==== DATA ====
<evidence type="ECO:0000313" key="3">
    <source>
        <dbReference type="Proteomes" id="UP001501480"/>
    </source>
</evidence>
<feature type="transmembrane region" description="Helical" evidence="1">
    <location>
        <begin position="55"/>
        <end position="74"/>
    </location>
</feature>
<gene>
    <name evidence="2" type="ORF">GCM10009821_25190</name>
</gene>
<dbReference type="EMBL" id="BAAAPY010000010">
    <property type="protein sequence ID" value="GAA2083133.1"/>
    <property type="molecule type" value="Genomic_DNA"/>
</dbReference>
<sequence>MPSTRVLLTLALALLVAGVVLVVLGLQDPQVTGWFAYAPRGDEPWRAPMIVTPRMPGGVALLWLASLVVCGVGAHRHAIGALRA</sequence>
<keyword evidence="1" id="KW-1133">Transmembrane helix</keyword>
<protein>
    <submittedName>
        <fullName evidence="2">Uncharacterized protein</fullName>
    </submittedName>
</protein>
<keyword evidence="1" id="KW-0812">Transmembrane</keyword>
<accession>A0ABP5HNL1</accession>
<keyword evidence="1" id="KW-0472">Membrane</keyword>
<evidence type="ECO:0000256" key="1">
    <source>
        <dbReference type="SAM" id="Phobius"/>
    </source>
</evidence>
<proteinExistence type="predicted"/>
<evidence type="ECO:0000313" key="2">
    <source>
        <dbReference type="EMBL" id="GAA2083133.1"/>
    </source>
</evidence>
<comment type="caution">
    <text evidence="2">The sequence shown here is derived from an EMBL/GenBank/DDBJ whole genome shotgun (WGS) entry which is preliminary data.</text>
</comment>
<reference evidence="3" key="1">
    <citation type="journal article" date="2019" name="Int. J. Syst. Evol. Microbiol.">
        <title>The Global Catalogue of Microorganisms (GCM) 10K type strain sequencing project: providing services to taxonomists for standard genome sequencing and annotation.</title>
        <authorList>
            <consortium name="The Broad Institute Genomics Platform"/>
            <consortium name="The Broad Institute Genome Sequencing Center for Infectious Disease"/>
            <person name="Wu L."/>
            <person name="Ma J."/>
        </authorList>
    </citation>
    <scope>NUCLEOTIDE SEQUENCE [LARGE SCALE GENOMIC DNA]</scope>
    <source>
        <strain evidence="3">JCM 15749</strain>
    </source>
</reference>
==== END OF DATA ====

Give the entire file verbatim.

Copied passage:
<evidence type="ECO:0000313" key="3">
    <source>
        <dbReference type="Proteomes" id="UP001501480"/>
    </source>
</evidence>
<feature type="transmembrane region" description="Helical" evidence="1">
    <location>
        <begin position="55"/>
        <end position="74"/>
    </location>
</feature>
<gene>
    <name evidence="2" type="ORF">GCM10009821_25190</name>
</gene>
<dbReference type="EMBL" id="BAAAPY010000010">
    <property type="protein sequence ID" value="GAA2083133.1"/>
    <property type="molecule type" value="Genomic_DNA"/>
</dbReference>
<sequence>MPSTRVLLTLALALLVAGVVLVVLGLQDPQVTGWFAYAPRGDEPWRAPMIVTPRMPGGVALLWLASLVVCGVGAHRHAIGALRA</sequence>
<keyword evidence="1" id="KW-1133">Transmembrane helix</keyword>
<protein>
    <submittedName>
        <fullName evidence="2">Uncharacterized protein</fullName>
    </submittedName>
</protein>
<keyword evidence="1" id="KW-0812">Transmembrane</keyword>
<accession>A0ABP5HNL1</accession>
<keyword evidence="1" id="KW-0472">Membrane</keyword>
<evidence type="ECO:0000256" key="1">
    <source>
        <dbReference type="SAM" id="Phobius"/>
    </source>
</evidence>
<proteinExistence type="predicted"/>
<evidence type="ECO:0000313" key="2">
    <source>
        <dbReference type="EMBL" id="GAA2083133.1"/>
    </source>
</evidence>
<comment type="caution">
    <text evidence="2">The sequence shown here is derived from an EMBL/GenBank/DDBJ whole genome shotgun (WGS) entry which is preliminary data.</text>
</comment>
<reference evidence="3" key="1">
    <citation type="journal article" date="2019" name="Int. J. Syst. Evol. Microbiol.">
        <title>The Global Catalogue of Microorganisms (GCM) 10K type strain sequencing project: providing services to taxonomists for standard genome sequencing and annotation.</title>
        <authorList>
            <consortium name="The Broad Institute Genomics Platform"/>
            <consortium name="The Broad Institute Genome Sequencing Center for Infectious Disease"/>
            <person name="Wu L."/>
            <person name="Ma J."/>
        </authorList>
    </citation>
    <scope>NUCLEOTIDE SEQUENCE [LARGE SCALE GENOMIC DNA]</scope>
    <source>
        <strain evidence="3">JCM 15749</strain>
    </source>
</reference>